One hundred and fifty delegates to the Constitutional Loya Jirga have complained in a letter to the UN Assistance Mission in Afghanistan about the management and control of the assembly by Chairman Mojadeddi, Herat News Center reported on 18 December. The signatories also request that Uzbek be recognized as one of Afghanistan's official languages, in addition to Pashto and Dari. The protesting delegates further demand fairer ethnic representation among the 10 committee-chairmen's posts at the loya jirga; former mujahedin leaders currently head five of those committees. There are no women chairing any of the committees (see "RFE/RL Afghanistan Report," 18 December 2003). (Amin Tarzi)

Lakhdar Brahimi, the UN secretary-general's special representative for Afghanistan, has denied allegations of irregularities in the voting process for delegates to the Constitutional Loya Jirga, the Pakistani daily "The Nation" reported on 18 December. "It is absolutely not true that there was general or widespread rigging," Brahimi was quoted as saying. However, he acknowledged that "there have been irregularities and cases of intimidation and corruption." Brahimi said the Afghan general elections slated for June "definitely cannot be held" that soon. He added that the UN had planned to begin a voter-registration drive on 1 December, but it was unable to do so "because of the security situation." Afghan officials have insisted that the elections will be held by June, as spelled out in the 2001 Bonn agreement. (Amin Tarzi)

The UN's Brahimi has reiterated that he does not consider the security situation in Afghanistan conducive to a general presidential election as early as June, Bakhtar news agency reported on 22 December. Brahimi said the election must be delayed by six to 12 months. Alternatively, he suggested that the term of ATA Chairman Karzai be extended for five years. U.S. Ambassador to Afghanistan Zalmay Khalilzad said Washington does not agree with Brahimi's views. (Amin Tarzi)

Jean Arnault is expected to replace Lakhdar Brahimi as the UN's special representative to Afghanistan following the latter's departure with the conclusion of the Afghan Constitutional Loya Jirga on 4 January, dpa reported on 5 January. Arnault, who served as Brahimi's deputy, has been named acting special envoy. (Amin Tarzi)

In his farewell speech in Kabul on 4 January, Brahimi, a veteran UN diplomat and a former Algerian foreign minister, iterated that a lack of security in Afghanistan could derail presidential elections scheduled for June, according to an unofficial copy of those "impromptu remarks" that was obtained by RFE/RL. "There are insecurities [in Afghanistan] that we don't see much of in the press," Brahimi said. He added that there are commanders around the country "who have private jails" and who are terrorizing the population. Brahimi said he has informed the Afghan Transitional Administration of such lawlessness and hopes it "will not only take up measures against these individuals but will take measures so that this kind of misbehavior does stop all over the country." (Amin Tarzi)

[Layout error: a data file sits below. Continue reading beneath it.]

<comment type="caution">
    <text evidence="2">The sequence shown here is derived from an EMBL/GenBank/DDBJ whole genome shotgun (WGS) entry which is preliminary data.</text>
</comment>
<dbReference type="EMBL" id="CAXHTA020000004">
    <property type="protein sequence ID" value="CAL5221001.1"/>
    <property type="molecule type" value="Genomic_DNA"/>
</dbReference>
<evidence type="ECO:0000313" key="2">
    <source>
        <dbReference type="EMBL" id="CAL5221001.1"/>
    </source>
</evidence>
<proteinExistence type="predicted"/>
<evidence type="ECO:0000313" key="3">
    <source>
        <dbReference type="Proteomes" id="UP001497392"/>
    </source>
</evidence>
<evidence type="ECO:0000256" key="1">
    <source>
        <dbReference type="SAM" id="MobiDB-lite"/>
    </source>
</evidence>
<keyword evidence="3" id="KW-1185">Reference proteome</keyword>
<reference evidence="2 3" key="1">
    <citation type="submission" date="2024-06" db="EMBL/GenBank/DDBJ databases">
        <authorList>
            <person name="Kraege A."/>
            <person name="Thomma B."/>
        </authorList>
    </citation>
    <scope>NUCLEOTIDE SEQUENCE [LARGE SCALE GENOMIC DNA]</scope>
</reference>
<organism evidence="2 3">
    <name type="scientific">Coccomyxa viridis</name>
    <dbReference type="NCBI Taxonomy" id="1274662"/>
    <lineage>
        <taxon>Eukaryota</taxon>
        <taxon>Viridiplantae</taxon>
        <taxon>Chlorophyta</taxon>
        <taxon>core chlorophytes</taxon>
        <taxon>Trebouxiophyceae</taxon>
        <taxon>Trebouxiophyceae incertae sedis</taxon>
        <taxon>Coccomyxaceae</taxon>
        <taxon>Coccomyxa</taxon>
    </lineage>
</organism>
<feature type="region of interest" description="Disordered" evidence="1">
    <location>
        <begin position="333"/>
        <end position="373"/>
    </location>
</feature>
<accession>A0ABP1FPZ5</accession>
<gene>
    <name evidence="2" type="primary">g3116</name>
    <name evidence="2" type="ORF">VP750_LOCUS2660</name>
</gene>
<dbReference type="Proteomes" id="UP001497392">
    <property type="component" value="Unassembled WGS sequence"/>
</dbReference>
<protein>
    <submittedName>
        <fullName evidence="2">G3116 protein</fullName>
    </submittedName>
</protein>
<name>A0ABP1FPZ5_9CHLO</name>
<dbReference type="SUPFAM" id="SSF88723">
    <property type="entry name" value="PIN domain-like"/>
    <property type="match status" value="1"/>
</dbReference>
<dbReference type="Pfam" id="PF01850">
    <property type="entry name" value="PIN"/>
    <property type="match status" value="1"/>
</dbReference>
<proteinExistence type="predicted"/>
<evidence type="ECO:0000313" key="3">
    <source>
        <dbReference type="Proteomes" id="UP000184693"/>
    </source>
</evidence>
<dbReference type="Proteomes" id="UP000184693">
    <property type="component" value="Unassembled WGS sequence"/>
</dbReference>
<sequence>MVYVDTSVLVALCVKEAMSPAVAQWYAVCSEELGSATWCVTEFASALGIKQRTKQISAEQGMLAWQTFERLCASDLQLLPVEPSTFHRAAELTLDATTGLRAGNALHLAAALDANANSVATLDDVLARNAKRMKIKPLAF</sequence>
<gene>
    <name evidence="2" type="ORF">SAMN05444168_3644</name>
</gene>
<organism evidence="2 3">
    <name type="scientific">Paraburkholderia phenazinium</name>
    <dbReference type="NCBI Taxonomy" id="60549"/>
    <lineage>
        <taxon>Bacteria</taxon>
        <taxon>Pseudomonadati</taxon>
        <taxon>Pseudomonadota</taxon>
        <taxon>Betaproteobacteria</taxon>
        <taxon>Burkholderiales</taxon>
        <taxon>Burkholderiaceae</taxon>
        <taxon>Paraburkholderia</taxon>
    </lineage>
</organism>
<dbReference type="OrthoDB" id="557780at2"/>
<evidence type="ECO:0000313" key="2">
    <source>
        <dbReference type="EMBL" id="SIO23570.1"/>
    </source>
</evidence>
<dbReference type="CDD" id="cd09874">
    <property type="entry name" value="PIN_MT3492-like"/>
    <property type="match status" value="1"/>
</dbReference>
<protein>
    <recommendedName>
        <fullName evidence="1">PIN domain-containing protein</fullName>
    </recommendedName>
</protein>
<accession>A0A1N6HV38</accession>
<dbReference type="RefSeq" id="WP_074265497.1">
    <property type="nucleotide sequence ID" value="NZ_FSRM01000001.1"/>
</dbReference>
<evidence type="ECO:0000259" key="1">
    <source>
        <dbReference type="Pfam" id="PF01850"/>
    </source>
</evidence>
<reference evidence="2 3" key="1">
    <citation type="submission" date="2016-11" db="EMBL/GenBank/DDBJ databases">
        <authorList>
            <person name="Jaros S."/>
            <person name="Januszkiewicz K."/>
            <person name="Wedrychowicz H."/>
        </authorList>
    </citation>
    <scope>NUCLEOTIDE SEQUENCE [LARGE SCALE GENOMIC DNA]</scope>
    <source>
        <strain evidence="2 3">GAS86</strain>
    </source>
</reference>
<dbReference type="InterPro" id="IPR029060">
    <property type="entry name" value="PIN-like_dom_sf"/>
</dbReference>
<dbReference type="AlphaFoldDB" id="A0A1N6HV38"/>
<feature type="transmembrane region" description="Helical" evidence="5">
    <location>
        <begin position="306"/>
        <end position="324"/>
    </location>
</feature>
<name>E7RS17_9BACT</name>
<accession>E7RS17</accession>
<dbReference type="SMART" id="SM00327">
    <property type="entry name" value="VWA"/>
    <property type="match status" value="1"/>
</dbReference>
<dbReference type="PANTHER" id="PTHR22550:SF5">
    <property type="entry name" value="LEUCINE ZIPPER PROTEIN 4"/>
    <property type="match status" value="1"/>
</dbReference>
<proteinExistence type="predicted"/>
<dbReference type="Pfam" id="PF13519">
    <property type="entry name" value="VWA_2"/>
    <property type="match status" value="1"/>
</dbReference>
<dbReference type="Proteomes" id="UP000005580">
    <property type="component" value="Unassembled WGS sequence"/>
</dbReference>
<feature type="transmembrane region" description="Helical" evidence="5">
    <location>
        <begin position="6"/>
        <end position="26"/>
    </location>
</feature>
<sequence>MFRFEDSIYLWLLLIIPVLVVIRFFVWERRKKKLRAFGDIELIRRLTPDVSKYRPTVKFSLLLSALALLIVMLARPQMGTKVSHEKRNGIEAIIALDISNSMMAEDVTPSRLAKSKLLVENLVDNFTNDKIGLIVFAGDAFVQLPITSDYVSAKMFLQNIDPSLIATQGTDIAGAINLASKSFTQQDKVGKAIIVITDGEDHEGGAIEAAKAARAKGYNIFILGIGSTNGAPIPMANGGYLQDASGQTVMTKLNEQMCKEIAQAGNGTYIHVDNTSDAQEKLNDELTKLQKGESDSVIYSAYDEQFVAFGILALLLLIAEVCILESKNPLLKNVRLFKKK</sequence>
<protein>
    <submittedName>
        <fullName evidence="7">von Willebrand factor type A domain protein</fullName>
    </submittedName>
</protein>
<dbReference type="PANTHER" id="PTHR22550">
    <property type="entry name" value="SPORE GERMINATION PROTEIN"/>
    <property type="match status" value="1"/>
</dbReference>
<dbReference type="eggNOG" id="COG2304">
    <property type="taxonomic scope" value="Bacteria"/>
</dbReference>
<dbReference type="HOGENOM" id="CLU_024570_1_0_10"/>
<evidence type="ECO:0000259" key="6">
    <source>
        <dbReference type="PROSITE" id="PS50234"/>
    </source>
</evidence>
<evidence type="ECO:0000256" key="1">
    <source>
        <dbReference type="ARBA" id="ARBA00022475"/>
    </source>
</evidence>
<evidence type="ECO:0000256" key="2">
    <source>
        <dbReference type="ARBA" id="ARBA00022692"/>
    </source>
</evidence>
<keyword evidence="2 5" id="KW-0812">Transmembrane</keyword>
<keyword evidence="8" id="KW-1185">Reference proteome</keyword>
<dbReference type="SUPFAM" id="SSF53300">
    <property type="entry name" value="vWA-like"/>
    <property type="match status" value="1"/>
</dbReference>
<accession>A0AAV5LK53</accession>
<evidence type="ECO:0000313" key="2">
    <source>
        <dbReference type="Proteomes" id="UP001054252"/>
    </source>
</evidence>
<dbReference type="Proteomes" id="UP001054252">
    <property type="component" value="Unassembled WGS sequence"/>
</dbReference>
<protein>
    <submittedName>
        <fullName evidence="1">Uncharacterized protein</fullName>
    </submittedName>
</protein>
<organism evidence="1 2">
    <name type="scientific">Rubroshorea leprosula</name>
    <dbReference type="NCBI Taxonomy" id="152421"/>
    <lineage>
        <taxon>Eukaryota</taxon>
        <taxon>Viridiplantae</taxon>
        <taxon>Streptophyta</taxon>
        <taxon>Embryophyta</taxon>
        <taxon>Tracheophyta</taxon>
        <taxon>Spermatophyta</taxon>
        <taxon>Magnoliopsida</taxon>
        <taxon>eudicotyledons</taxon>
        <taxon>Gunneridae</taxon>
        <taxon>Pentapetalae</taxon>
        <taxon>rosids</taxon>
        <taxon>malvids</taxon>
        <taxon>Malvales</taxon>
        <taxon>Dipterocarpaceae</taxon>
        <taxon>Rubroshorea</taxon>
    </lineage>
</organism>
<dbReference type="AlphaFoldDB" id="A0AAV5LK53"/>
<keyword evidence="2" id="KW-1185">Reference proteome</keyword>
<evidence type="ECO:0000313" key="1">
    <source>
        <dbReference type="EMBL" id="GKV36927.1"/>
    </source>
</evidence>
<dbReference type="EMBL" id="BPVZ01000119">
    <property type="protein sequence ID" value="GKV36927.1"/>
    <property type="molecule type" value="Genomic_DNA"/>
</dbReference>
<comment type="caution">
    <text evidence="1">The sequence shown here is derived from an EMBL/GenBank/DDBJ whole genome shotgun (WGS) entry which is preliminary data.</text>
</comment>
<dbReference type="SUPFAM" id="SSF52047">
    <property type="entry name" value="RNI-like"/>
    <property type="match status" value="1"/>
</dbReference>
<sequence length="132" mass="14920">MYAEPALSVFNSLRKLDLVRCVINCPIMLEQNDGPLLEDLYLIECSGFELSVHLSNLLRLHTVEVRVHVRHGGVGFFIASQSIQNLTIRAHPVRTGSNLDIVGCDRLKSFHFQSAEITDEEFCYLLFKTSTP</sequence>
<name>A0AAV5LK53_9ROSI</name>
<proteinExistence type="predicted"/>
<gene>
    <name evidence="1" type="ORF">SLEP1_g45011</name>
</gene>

In a report issued to the UN Security Council on 6 January, Secretary-General Kofi Annan said the Afghan peace process has reached a "critical juncture," RFE/RL reported on 7 January, quoting a UN spokesman. Afghanistan has undergone "a deterioration in security at precisely the point where the peace process demands the opposite," he said, according to Annan's spokesman, Fred Eckhard. Eckhard said the secretary-general warns in the report that "Afghanistan's insecurity problem needs to be addressed and that electoral registration in particular cannot be accomplished if broad geographical access is denied to the registration teams." (Amin Tarzi)

The new commander of U.S.-led coalition forces in Afghanistan, Lieutenant General David Barno, said on 21 December that new military bases will be established in southern and eastern Afghanistan, the BBC reported. The bases will be located in areas where terrorist and anticoalition activities by suspected neo-Taliban and their supporters have driven out aid agencies, he added. Barno said the U.S.-led coalition is considering significantly altering its strategy in the south and east of the country. He acknowledged that the increase in military activities might result in more resistance, but he added that enemies will "realize that's the death knell to terrorist organizations in that part of the country." (Amin Tarzi)

Barno said the number of Provincial Reconstruction Teams (PRTs) in Afghanistan will reach 12 by March, Radio Afghanistan reported on 21 December. He said PRTs will seek to reduce the gap between the people and the government and provide a guarantee of safety. Barno added that the PRT expansion will be implemented once NATO takes command of those teams (see "RFE/RL Afghanistan Report," 30 October 2003). Some PRTs will be deployed in volatile regions, including the Zabul and Oruzgan provinces, the BBC reported on 21 December. The effort to bring peace and security to most of the country is seen as a prerequisite for a successful presidential election, which is slated for June 2004 in accordance with the 2001 Bonn agreement. (Amin Tarzi)